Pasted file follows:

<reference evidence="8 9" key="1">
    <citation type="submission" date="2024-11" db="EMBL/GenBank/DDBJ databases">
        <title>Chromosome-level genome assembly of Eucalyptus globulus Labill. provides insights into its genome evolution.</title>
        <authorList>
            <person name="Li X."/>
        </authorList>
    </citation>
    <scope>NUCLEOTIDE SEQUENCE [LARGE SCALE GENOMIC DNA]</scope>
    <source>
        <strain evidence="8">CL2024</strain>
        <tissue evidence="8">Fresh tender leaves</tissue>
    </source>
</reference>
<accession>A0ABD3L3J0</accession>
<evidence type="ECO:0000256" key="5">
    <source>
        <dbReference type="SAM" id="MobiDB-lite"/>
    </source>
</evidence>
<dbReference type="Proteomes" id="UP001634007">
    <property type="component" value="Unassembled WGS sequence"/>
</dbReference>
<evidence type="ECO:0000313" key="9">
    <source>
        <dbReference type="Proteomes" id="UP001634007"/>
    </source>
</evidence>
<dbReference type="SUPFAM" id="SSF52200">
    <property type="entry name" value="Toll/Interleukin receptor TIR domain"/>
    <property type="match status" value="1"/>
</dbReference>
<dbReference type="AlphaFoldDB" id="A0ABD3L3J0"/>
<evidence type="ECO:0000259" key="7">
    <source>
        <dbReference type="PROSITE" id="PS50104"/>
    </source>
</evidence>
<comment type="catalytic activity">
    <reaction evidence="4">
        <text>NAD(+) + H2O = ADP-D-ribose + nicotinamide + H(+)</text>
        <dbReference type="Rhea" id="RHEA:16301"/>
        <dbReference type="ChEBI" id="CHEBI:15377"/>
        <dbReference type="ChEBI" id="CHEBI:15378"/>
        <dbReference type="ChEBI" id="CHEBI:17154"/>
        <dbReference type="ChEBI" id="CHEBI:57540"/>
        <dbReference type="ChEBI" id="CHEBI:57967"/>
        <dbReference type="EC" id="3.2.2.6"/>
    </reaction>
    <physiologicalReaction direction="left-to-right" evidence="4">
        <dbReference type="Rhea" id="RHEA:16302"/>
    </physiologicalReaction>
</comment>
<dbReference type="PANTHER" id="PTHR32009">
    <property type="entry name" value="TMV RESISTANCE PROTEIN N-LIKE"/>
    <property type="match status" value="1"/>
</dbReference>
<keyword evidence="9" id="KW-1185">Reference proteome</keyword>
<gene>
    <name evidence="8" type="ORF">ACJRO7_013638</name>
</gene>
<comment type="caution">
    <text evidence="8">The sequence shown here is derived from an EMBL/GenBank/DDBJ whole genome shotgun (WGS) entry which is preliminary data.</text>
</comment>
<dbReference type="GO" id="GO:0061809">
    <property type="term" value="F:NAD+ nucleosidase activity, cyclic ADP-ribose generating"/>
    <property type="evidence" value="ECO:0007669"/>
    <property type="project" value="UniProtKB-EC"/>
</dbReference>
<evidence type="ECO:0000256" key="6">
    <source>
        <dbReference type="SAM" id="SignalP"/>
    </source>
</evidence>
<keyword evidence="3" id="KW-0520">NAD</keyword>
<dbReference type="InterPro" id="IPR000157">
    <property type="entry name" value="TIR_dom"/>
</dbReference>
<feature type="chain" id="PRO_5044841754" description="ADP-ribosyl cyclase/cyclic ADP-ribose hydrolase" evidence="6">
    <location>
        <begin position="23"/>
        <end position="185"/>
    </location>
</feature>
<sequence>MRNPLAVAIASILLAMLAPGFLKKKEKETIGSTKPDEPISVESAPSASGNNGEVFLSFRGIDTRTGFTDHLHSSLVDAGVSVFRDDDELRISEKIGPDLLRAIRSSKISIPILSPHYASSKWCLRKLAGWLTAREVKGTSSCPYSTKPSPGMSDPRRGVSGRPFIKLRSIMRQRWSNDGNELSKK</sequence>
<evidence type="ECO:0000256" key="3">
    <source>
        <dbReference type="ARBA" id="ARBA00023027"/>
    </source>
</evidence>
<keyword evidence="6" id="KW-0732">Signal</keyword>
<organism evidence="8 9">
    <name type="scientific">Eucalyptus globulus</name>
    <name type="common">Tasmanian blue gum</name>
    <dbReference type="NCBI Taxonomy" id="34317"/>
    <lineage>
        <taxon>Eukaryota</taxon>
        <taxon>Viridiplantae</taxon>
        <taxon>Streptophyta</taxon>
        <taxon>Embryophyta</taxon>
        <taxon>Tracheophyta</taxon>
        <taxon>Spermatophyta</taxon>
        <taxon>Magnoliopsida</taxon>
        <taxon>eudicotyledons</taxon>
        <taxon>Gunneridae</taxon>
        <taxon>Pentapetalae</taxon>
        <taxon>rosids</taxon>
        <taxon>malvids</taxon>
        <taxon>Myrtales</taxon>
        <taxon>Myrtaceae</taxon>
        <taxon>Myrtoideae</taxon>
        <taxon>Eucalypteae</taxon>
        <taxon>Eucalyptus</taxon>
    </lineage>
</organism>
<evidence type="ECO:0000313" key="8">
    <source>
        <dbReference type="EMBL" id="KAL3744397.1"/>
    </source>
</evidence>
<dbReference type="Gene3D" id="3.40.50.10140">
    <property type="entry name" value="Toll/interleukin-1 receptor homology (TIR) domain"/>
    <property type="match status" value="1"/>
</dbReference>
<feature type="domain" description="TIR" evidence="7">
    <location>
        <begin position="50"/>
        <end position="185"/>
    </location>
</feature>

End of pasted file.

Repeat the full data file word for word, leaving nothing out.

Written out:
<reference evidence="8 9" key="1">
    <citation type="submission" date="2024-11" db="EMBL/GenBank/DDBJ databases">
        <title>Chromosome-level genome assembly of Eucalyptus globulus Labill. provides insights into its genome evolution.</title>
        <authorList>
            <person name="Li X."/>
        </authorList>
    </citation>
    <scope>NUCLEOTIDE SEQUENCE [LARGE SCALE GENOMIC DNA]</scope>
    <source>
        <strain evidence="8">CL2024</strain>
        <tissue evidence="8">Fresh tender leaves</tissue>
    </source>
</reference>
<accession>A0ABD3L3J0</accession>
<evidence type="ECO:0000256" key="5">
    <source>
        <dbReference type="SAM" id="MobiDB-lite"/>
    </source>
</evidence>
<dbReference type="Proteomes" id="UP001634007">
    <property type="component" value="Unassembled WGS sequence"/>
</dbReference>
<evidence type="ECO:0000313" key="9">
    <source>
        <dbReference type="Proteomes" id="UP001634007"/>
    </source>
</evidence>
<dbReference type="SUPFAM" id="SSF52200">
    <property type="entry name" value="Toll/Interleukin receptor TIR domain"/>
    <property type="match status" value="1"/>
</dbReference>
<dbReference type="AlphaFoldDB" id="A0ABD3L3J0"/>
<evidence type="ECO:0000259" key="7">
    <source>
        <dbReference type="PROSITE" id="PS50104"/>
    </source>
</evidence>
<comment type="catalytic activity">
    <reaction evidence="4">
        <text>NAD(+) + H2O = ADP-D-ribose + nicotinamide + H(+)</text>
        <dbReference type="Rhea" id="RHEA:16301"/>
        <dbReference type="ChEBI" id="CHEBI:15377"/>
        <dbReference type="ChEBI" id="CHEBI:15378"/>
        <dbReference type="ChEBI" id="CHEBI:17154"/>
        <dbReference type="ChEBI" id="CHEBI:57540"/>
        <dbReference type="ChEBI" id="CHEBI:57967"/>
        <dbReference type="EC" id="3.2.2.6"/>
    </reaction>
    <physiologicalReaction direction="left-to-right" evidence="4">
        <dbReference type="Rhea" id="RHEA:16302"/>
    </physiologicalReaction>
</comment>
<dbReference type="PANTHER" id="PTHR32009">
    <property type="entry name" value="TMV RESISTANCE PROTEIN N-LIKE"/>
    <property type="match status" value="1"/>
</dbReference>
<keyword evidence="9" id="KW-1185">Reference proteome</keyword>
<gene>
    <name evidence="8" type="ORF">ACJRO7_013638</name>
</gene>
<comment type="caution">
    <text evidence="8">The sequence shown here is derived from an EMBL/GenBank/DDBJ whole genome shotgun (WGS) entry which is preliminary data.</text>
</comment>
<dbReference type="GO" id="GO:0061809">
    <property type="term" value="F:NAD+ nucleosidase activity, cyclic ADP-ribose generating"/>
    <property type="evidence" value="ECO:0007669"/>
    <property type="project" value="UniProtKB-EC"/>
</dbReference>
<evidence type="ECO:0000256" key="6">
    <source>
        <dbReference type="SAM" id="SignalP"/>
    </source>
</evidence>
<keyword evidence="3" id="KW-0520">NAD</keyword>
<dbReference type="InterPro" id="IPR000157">
    <property type="entry name" value="TIR_dom"/>
</dbReference>
<feature type="chain" id="PRO_5044841754" description="ADP-ribosyl cyclase/cyclic ADP-ribose hydrolase" evidence="6">
    <location>
        <begin position="23"/>
        <end position="185"/>
    </location>
</feature>
<sequence>MRNPLAVAIASILLAMLAPGFLKKKEKETIGSTKPDEPISVESAPSASGNNGEVFLSFRGIDTRTGFTDHLHSSLVDAGVSVFRDDDELRISEKIGPDLLRAIRSSKISIPILSPHYASSKWCLRKLAGWLTAREVKGTSSCPYSTKPSPGMSDPRRGVSGRPFIKLRSIMRQRWSNDGNELSKK</sequence>
<evidence type="ECO:0000256" key="3">
    <source>
        <dbReference type="ARBA" id="ARBA00023027"/>
    </source>
</evidence>
<keyword evidence="6" id="KW-0732">Signal</keyword>
<organism evidence="8 9">
    <name type="scientific">Eucalyptus globulus</name>
    <name type="common">Tasmanian blue gum</name>
    <dbReference type="NCBI Taxonomy" id="34317"/>
    <lineage>
        <taxon>Eukaryota</taxon>
        <taxon>Viridiplantae</taxon>
        <taxon>Streptophyta</taxon>
        <taxon>Embryophyta</taxon>
        <taxon>Tracheophyta</taxon>
        <taxon>Spermatophyta</taxon>
        <taxon>Magnoliopsida</taxon>
        <taxon>eudicotyledons</taxon>
        <taxon>Gunneridae</taxon>
        <taxon>Pentapetalae</taxon>
        <taxon>rosids</taxon>
        <taxon>malvids</taxon>
        <taxon>Myrtales</taxon>
        <taxon>Myrtaceae</taxon>
        <taxon>Myrtoideae</taxon>
        <taxon>Eucalypteae</taxon>
        <taxon>Eucalyptus</taxon>
    </lineage>
</organism>
<evidence type="ECO:0000313" key="8">
    <source>
        <dbReference type="EMBL" id="KAL3744397.1"/>
    </source>
</evidence>
<dbReference type="Gene3D" id="3.40.50.10140">
    <property type="entry name" value="Toll/interleukin-1 receptor homology (TIR) domain"/>
    <property type="match status" value="1"/>
</dbReference>
<feature type="domain" description="TIR" evidence="7">
    <location>
        <begin position="50"/>
        <end position="185"/>
    </location>
</feature>